Tia v. Faumuina,
TIA, TUATOO and SALAVEA and TAFEA, Plaintiffs
FAUMUINA TUITA, Defendants
High Court of American Samoa
Civil Jurisdiction, Trial Division
[Land: “Asosama” and “Faleteille” in Alofau]
November 1, 1909
B. R. PATRICK, Chaplain, U.S. Navy, President of Court; J. L. DWYER, Associate Judge, and MAUGA, Associate Judge
This case was begun in the year 1904 by Tago, Fepuliai, Tia, Tafea, Maata, Muafono, Tuatoo, Ufagafa, as plaintiffs against Faumuina Tuita. The original complaint was not signed by any of the above-named persons. A memorandum on the complaint, dated March 23rd, 1907, is as follows:-“Tuita says all dead except Muafono“, signed with the initials of the Judge of the High Court at that time.
When the case was called for trial, it developed that neither the plaintiffs or the defendant was present. The original plaintiffs were dead, and some of their successors appeared and requested permission to prosecute the complaint. The defendant Faumuina Tuita sent a communication to the Court stating that he was ill and unable to attend Court, and asked that the present holder of the name Faumuina be permitted to conduct the trial, on behalf of Faumuina Tuita and the name “Faumuina“.
In view of the long time this case has been awaiting trial, the Court permitted the plaintiffs to be substituted [1ASR202] for the original plaintiffs and the present holder of the name Faumuina was allowed to defend the interests of the name Faumuina. The Court investigated the matter very carefully before entering upon this trial, and was satisfied that the above claimants were the proper representatives of the original parties to the suit. The plaintiffs before the Court in this trial, united in their opposition to Faumuina Tuita and the name “Faumuina” as did the original plaintiffs.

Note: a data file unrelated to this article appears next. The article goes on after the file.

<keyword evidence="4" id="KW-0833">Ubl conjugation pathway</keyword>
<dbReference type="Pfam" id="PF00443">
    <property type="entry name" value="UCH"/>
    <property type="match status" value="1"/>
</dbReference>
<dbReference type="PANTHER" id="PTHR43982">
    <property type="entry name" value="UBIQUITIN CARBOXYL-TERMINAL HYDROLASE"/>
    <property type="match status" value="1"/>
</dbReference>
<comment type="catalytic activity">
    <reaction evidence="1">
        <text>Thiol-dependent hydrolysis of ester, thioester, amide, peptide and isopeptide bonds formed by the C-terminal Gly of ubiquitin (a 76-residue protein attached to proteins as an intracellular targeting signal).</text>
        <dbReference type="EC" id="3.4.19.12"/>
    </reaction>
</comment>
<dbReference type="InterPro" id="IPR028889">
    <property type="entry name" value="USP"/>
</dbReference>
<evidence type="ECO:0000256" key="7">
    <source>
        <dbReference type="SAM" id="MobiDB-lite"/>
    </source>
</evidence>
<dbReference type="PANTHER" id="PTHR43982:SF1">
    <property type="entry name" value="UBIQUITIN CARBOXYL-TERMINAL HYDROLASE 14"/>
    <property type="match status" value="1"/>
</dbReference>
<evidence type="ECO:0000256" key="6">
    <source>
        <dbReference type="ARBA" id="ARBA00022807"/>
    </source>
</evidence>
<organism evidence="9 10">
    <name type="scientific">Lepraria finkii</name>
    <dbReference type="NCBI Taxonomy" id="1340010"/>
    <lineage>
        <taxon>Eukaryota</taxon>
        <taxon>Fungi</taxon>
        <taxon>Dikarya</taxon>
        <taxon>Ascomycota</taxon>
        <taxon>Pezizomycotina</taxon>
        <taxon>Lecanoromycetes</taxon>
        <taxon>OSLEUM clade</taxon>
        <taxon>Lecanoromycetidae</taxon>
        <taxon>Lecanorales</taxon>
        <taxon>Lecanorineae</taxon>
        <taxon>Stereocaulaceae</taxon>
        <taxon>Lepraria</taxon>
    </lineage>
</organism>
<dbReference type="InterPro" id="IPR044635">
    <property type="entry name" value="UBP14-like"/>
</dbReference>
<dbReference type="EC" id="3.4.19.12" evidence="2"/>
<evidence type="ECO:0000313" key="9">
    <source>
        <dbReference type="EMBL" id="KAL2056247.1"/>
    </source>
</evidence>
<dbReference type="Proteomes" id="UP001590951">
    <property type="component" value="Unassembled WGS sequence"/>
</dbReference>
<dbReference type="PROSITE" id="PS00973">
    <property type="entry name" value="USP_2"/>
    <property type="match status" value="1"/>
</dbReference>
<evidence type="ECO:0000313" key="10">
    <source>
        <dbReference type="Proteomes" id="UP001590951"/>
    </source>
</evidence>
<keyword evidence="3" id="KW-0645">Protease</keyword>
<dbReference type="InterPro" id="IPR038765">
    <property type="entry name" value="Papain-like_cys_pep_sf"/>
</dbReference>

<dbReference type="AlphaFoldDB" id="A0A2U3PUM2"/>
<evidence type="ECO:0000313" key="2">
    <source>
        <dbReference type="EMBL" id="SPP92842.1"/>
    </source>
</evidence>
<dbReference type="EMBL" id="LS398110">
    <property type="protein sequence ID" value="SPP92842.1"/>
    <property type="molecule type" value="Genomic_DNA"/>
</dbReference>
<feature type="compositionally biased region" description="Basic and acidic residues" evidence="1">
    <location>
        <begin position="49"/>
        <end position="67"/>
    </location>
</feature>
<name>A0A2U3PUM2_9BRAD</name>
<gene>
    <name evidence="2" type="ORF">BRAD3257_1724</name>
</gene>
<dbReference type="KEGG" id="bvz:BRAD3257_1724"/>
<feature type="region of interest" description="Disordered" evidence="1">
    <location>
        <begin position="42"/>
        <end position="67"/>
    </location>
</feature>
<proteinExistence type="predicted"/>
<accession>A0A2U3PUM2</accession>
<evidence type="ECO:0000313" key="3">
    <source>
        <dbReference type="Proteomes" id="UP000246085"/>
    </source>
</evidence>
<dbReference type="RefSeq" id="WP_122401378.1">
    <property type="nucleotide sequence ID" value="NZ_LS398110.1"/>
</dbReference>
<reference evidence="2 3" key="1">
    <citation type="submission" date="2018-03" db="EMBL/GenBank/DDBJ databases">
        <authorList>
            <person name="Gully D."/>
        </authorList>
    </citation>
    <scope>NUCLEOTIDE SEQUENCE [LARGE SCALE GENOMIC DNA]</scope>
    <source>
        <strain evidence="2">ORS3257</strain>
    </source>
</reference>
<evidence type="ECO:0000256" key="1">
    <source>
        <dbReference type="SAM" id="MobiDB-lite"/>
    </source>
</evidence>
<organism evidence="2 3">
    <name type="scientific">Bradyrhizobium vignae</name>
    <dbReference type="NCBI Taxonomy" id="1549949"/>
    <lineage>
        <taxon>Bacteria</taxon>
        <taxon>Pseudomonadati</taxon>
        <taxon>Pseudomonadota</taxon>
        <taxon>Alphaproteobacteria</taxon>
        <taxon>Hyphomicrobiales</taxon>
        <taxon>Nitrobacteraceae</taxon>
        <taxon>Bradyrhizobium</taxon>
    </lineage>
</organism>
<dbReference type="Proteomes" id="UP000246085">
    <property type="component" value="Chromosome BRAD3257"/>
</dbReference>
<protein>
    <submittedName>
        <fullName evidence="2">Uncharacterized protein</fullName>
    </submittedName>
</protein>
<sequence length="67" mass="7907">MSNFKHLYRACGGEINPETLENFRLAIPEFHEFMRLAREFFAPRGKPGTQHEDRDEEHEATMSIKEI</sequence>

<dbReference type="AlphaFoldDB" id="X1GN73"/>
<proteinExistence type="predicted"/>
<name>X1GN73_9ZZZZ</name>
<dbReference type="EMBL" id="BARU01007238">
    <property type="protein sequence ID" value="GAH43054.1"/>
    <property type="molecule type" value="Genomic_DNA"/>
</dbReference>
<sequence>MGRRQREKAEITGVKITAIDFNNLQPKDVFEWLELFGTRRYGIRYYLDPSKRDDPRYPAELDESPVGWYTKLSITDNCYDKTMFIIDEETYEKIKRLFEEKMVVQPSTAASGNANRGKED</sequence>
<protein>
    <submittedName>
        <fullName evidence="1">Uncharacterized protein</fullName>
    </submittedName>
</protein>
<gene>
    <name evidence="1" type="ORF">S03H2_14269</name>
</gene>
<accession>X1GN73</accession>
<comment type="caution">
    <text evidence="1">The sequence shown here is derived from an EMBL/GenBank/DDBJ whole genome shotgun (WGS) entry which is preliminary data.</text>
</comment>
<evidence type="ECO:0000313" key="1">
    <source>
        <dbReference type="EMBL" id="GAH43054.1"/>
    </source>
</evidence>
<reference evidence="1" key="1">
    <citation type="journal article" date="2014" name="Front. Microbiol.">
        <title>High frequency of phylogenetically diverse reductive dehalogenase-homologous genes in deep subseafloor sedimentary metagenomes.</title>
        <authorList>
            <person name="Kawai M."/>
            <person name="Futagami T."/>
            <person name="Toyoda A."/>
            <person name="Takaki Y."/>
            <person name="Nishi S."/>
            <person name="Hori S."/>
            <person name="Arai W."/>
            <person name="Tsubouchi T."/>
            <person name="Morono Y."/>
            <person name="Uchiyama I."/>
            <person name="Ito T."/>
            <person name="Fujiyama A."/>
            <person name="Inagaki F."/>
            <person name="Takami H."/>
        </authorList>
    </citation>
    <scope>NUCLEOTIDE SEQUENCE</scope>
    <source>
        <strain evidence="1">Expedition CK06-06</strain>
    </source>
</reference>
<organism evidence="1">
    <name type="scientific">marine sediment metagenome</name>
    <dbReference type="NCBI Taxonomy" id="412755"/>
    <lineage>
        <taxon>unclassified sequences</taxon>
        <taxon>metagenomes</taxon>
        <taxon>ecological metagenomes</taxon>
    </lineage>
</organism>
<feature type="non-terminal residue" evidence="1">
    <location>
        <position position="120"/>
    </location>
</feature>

The case involved two pieces of land located in the Village of Alofau, known respectively as “Asosama” and “Faleteine”. Faumuina Tuita as ruling chief of Alofau had claimed absolute ownership of these lands, and the land Asosama had been leased by him to one William Howden prior to the establishment of this Government and during the year 1900, a formal lease was entered into regarding this land which was duly recorded in Volume 1 of Native Leases folios 11 to 14. Howden subsequently left this land, and according to the testimony of Faumuina, this lease is not at present in force.
In the year 1904, Faumuina leased the land “Faleteine” to one H. J. Moors – or as appears from the wording of the lease – that part of Faleteine, known as “Fale Sa” which was duly recorded in the same Volume of Native Leases at folios 169 to 173. The plaintiffs then commenced this suit to determine the rights of Faumuina on these two pieces of land. In January, 1905, this lease was transferred by H. J. Moors to E. H. Partridge, recorded in Volume 1 of Miscellaneous at folios 128 and 129. Partridge is still living on the land. Following the precedent of this Court in the case of Sapela v. Mageo, 1 A.S.R. 124 (1905), the Court eliminated Partridge from this case, especially as the lease was a distinctly advantageous one to whomsoever should be decreed to be the rightful owner. [1ASR203]